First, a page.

government moves for dismissal, arguing that the FTCA does
not extend the plaintiffs claims because she cannot show
negligence on the part of any government employee and because
any premises liability allegation does not give rise to a
claim under the FTCA. Plaintiff does not refute the
government's assertion that it cannot be held responsible
for Harmon's negligence. She maintains, however, that
there is liability and subject matter jurisdiction under a
theory of premises liability.
source of premises liability in Louisiana law is found in
Civil Code Articles 2317, 2317.1, and 2322. In order to
prevail, plaintiff must show: (1) the property that caused
the damage was in the defendant's custody; (2) the
property had a condition that created an unreasonable risk of
harm to others on the premises; (3) the condition was a cause
in fact of the resulting injury; and (4) the defendant had
actual or constructive knowledge of the risk. E.g.,
Fontenot v. Fontenot, 635 So.2d 219 (La. 1994). District
courts in the Fifth Circuit are split on whether the FTCA
permits claims based on state law premises liability.
Longino, 912 F.Supp.2d at 428. Courts in this
district have determined that the government can be held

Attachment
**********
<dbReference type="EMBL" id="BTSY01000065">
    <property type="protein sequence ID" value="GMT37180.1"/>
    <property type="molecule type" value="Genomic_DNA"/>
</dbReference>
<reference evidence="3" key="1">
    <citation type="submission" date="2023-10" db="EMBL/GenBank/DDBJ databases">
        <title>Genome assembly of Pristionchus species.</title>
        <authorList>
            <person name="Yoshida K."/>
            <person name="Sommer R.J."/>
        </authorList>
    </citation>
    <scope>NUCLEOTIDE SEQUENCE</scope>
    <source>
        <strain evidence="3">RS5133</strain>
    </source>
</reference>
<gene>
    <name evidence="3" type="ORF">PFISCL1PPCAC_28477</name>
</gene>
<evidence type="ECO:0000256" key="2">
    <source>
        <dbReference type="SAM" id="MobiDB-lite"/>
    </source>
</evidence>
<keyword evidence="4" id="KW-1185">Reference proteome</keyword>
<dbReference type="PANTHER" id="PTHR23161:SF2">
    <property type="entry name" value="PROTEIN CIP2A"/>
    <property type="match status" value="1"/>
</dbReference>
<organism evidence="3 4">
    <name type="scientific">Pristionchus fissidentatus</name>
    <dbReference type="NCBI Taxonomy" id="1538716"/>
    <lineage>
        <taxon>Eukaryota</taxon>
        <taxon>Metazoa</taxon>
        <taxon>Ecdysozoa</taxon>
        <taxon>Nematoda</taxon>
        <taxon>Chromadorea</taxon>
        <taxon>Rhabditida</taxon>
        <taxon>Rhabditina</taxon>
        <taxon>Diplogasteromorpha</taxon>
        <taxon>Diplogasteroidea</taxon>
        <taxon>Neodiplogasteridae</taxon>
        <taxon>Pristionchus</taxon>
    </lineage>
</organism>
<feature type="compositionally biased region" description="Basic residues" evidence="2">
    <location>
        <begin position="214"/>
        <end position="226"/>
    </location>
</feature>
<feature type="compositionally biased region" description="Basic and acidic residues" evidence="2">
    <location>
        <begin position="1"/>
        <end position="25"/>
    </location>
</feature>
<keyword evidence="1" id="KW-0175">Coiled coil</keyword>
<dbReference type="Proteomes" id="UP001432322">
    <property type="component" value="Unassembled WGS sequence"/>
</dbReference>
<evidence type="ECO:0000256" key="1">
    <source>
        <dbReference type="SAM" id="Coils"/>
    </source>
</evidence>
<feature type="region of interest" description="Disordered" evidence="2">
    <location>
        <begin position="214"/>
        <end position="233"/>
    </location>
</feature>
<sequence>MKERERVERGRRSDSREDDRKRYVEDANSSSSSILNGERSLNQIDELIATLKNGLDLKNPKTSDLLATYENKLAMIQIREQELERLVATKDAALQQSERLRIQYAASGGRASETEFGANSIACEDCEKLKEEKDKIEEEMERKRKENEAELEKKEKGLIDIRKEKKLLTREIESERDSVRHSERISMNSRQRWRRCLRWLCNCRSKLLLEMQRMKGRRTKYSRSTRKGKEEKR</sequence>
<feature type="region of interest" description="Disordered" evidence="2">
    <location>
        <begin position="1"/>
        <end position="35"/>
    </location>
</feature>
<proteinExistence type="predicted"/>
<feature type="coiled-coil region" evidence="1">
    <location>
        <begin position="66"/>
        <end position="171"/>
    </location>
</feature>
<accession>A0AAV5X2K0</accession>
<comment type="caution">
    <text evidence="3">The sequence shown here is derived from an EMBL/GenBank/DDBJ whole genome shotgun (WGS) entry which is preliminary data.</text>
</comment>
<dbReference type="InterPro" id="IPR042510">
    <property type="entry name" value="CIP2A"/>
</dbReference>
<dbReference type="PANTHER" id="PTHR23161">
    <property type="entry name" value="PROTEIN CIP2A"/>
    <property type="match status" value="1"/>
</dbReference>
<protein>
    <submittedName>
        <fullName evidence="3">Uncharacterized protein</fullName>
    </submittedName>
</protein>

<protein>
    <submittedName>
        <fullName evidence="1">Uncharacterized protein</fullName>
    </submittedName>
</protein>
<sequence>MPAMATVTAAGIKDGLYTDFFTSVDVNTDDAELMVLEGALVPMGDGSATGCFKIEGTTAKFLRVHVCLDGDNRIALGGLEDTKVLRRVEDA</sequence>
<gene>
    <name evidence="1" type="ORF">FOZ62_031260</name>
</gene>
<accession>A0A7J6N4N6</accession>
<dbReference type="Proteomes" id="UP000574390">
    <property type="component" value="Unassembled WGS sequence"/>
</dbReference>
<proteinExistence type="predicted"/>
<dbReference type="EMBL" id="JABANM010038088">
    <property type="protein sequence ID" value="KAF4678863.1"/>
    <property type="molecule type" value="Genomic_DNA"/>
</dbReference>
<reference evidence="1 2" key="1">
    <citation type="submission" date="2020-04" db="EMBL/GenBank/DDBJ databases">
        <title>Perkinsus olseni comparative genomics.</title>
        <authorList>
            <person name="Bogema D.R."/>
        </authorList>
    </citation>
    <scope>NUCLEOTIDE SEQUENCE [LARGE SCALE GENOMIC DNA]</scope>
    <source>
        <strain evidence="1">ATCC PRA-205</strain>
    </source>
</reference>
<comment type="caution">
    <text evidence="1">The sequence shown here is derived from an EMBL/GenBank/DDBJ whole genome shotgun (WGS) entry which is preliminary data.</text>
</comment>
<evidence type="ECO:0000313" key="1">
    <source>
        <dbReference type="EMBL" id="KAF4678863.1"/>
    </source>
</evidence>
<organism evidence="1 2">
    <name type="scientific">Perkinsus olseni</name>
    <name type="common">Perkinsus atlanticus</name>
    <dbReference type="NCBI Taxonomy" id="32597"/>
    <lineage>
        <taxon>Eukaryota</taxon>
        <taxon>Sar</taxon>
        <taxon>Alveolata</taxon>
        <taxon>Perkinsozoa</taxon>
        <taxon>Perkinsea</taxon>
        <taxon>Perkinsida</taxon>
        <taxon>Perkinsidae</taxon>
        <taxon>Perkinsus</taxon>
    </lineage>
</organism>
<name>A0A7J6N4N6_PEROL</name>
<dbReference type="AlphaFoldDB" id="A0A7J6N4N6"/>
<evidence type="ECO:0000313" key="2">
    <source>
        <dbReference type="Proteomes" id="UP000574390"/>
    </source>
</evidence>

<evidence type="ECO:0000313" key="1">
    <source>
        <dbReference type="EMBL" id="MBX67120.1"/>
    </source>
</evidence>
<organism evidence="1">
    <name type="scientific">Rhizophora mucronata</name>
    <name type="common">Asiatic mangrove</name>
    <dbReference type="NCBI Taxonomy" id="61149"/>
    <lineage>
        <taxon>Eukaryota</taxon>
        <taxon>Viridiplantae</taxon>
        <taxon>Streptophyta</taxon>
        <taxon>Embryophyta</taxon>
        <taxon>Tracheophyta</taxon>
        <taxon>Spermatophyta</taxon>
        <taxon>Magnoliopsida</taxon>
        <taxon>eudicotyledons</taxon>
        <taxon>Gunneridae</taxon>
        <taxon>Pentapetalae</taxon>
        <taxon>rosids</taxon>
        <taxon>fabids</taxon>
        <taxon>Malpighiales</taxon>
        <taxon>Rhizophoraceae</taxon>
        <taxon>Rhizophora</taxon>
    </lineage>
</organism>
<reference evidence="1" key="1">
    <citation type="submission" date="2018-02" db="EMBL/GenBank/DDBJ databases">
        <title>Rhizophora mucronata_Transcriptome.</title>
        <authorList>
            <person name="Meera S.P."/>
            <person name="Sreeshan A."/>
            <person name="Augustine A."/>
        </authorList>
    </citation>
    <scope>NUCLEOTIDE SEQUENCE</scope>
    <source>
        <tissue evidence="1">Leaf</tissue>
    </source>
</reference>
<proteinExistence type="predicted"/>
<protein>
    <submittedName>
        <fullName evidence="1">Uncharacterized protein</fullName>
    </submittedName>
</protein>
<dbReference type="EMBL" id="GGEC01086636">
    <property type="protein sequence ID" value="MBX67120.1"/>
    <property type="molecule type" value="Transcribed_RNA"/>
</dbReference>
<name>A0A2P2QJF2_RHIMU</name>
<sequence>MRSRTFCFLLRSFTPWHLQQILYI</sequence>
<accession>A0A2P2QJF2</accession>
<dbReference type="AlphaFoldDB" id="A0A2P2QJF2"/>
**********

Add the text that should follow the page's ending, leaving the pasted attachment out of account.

liable for a premises liability claim as long as the
plaintiff shows that the unreasonable risk or unreasonably
dangerous condition was either (1) caused by the negligent or
wrongful act or omission of a federal employee, or (2) known
to a federal employee, who nevertheless failed to act.
Id. at 428-29 (citing Janice v. United
States, 2008 WL 269530, at *6 (W.D. La. Jan. 29, 2008)).
alleges that an unreasonably dangerous condition existed in
the form of Harmon conducting roof work on the Moss Bluff
Station during business hours, and that the government may be
held liable for failing to remedy this condition. In addition
to the other evidence cited above, the government provides a
sworn declaration from Kimberly Evans, a manager at the Moss
Bluff Station. Evans met with Neil Ponthie and Rich Harmon in
September 2017 at Ponthie's request, and designated an
area where Harmon could store supplies for the project. Doc.
11, att. 7, ¶ 5. She states that this was the extent of